Sunday, July 17, 2011

Use Caution With Sports and Energy Drinks In Children and Adolescents

The American Academy of Pediatrics recently published a report regarding the safety of energy and sports drinks in young athletes. Both types of drinks have become increasingly popular in children and teens, due to aggressive marketing and endorsement by professional athletes and celebrities. According to the AAP, there is a lot of confusion about these products and the differences between them. Some athletes are using energy drinks, which contain large amounts of caffeine, after exercise when their only goal is to rehydrate.

Sports drinks contain carbohydrates, minerals, electrolytes, and flavoring, and are intended to replace water and electrolytes lost through sweating during exercise. However, these drinks contain a large amount of sugar and should be reserved only for after prolonged exercise--usually for more than an hour. They should not be used for routine meals and snacks due to their contribution to obesity and tooth decay.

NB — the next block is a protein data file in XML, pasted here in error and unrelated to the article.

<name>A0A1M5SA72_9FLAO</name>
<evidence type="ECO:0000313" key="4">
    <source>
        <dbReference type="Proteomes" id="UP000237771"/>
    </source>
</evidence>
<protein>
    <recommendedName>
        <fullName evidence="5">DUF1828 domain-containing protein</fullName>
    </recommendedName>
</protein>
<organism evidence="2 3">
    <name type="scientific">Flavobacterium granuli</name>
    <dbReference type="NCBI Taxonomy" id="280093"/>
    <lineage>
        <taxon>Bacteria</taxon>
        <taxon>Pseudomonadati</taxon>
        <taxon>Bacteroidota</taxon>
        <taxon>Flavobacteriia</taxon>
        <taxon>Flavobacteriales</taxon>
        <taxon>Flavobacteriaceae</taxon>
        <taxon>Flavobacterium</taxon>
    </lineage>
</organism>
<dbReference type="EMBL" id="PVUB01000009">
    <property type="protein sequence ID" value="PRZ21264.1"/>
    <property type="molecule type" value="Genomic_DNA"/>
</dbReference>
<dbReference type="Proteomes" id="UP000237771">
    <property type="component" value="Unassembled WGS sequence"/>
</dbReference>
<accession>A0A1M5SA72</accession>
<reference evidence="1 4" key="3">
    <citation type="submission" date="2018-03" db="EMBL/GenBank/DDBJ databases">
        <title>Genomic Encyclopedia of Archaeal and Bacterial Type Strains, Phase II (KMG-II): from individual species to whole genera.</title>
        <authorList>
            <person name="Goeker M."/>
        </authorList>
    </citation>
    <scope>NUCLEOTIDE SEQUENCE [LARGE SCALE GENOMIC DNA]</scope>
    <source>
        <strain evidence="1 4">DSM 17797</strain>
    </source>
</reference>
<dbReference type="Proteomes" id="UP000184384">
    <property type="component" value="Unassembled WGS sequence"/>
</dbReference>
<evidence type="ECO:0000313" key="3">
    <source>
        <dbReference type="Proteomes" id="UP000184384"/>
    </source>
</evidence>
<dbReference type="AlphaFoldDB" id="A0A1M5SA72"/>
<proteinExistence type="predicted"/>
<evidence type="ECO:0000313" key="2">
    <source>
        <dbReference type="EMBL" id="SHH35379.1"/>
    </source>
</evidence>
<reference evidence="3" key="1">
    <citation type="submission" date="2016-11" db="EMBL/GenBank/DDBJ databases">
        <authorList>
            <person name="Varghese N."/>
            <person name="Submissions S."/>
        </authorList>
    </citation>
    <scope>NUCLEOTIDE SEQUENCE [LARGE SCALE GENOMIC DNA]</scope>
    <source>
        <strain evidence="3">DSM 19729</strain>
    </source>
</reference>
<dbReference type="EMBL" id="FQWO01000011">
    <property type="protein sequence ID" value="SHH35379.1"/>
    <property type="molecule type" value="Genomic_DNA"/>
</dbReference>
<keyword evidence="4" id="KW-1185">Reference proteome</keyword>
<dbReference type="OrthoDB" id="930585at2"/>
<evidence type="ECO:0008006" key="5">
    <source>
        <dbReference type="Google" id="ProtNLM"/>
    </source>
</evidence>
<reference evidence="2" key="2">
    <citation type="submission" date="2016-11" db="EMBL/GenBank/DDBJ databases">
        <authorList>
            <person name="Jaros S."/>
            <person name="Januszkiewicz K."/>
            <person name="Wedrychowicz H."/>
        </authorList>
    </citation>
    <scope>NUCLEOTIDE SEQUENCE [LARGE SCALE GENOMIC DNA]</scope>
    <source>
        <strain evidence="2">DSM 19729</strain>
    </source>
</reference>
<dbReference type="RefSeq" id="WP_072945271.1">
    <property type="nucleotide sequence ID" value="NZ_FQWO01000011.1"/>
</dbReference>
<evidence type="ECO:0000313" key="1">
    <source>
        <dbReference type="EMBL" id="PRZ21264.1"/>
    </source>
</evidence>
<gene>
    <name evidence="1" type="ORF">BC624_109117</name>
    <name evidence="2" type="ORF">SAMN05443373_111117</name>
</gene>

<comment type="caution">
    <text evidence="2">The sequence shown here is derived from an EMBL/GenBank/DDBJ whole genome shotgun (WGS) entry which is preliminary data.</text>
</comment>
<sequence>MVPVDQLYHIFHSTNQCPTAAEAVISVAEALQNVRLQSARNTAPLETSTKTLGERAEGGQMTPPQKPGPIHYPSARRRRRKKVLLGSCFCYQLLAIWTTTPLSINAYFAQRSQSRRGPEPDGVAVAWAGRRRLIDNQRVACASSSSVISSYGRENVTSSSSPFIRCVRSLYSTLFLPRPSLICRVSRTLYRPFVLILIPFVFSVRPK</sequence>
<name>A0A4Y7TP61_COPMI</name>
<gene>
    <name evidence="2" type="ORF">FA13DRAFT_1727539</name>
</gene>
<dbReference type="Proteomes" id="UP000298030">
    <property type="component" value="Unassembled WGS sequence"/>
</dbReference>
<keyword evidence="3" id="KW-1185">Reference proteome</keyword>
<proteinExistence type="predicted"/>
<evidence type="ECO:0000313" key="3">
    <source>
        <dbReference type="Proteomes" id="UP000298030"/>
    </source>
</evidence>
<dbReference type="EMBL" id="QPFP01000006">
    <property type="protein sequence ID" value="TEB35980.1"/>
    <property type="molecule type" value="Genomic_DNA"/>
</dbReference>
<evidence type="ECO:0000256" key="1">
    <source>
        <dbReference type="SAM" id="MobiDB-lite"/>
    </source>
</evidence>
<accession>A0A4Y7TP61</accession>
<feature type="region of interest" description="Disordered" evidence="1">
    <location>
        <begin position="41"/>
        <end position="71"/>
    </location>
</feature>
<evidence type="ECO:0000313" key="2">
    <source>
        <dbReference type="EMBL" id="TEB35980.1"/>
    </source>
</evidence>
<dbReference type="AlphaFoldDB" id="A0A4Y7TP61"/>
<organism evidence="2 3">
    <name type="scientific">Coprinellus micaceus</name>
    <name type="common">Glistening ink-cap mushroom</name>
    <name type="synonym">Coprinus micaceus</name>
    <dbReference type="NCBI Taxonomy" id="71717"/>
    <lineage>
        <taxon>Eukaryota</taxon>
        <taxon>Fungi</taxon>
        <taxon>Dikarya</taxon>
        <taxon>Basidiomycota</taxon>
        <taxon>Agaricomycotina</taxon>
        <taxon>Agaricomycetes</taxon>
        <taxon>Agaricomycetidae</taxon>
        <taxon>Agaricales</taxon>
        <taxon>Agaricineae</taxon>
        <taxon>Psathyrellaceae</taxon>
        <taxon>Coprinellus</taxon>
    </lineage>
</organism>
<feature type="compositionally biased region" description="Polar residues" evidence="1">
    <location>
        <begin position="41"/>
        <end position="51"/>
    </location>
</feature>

Energy drinks, while very popular in teens and young adults, are never to be used by children. A standard energy drink contains as much caffeine as 10-14 cans of cola. Caffeine is addictive and has no nutritional value. Just like in coffee, caffeine is a stimulant--a drug--and should not be used by children. They often contain additional substances such as guarana and taurine, which are also powerful stimulants. Use of large amounts of energy drinks have shown to contribute to heart problems in teens.

So what should young athletes drink after games and practices? The answer isn't all that surprising: good old water! Water does the job to replenish fluids lost through sweat. For bouts of exercise under an hour, water is all that is necessary. Sports drinks have unneeded sugar that may contribute to obesity, especially when used routinely.

To read the full report from the American Academy of Pediatrics, click the link below:

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